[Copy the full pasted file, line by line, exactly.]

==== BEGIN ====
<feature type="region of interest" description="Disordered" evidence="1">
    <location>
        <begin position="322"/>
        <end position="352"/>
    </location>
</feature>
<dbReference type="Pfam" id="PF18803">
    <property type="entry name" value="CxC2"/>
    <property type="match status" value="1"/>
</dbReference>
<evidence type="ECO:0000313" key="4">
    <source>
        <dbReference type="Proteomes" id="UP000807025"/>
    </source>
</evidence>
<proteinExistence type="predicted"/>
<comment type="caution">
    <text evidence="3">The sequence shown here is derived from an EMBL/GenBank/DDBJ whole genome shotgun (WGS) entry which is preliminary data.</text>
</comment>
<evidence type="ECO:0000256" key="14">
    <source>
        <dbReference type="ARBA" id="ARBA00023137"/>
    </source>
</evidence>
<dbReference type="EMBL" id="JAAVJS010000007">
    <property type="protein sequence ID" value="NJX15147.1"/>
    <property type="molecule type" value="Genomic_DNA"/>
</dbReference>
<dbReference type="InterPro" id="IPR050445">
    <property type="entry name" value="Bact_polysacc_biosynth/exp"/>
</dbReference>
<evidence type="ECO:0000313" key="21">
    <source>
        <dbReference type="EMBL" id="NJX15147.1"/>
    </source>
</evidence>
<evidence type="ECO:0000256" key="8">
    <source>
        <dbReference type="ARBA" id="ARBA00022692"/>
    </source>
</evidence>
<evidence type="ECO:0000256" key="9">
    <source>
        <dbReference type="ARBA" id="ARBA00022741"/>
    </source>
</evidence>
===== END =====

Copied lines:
<feature type="region of interest" description="Disordered" evidence="1">
    <location>
        <begin position="322"/>
        <end position="352"/>
    </location>
</feature>
<dbReference type="Pfam" id="PF18803">
    <property type="entry name" value="CxC2"/>
    <property type="match status" value="1"/>
</dbReference>
<evidence type="ECO:0000313" key="4">
    <source>
        <dbReference type="Proteomes" id="UP000807025"/>
    </source>
</evidence>
<proteinExistence type="predicted"/>
<comment type="caution">
    <text evidence="3">The sequence shown here is derived from an EMBL/GenBank/DDBJ whole genome shotgun (WGS) entry which is preliminary data.</text>
</comment>
<evidence type="ECO:0000256" key="14">
    <source>
        <dbReference type="ARBA" id="ARBA00023137"/>
    </source>
</evidence>
<dbReference type="EMBL" id="JAAVJS010000007">
    <property type="protein sequence ID" value="NJX15147.1"/>
    <property type="molecule type" value="Genomic_DNA"/>
</dbReference>
<dbReference type="InterPro" id="IPR050445">
    <property type="entry name" value="Bact_polysacc_biosynth/exp"/>
</dbReference>
<evidence type="ECO:0000313" key="21">
    <source>
        <dbReference type="EMBL" id="NJX15147.1"/>
    </source>
</evidence>
<evidence type="ECO:0000256" key="8">
    <source>
        <dbReference type="ARBA" id="ARBA00022692"/>
    </source>
</evidence>
<evidence type="ECO:0000256" key="9">
    <source>
        <dbReference type="ARBA" id="ARBA00022741"/>
    </source>
</evidence>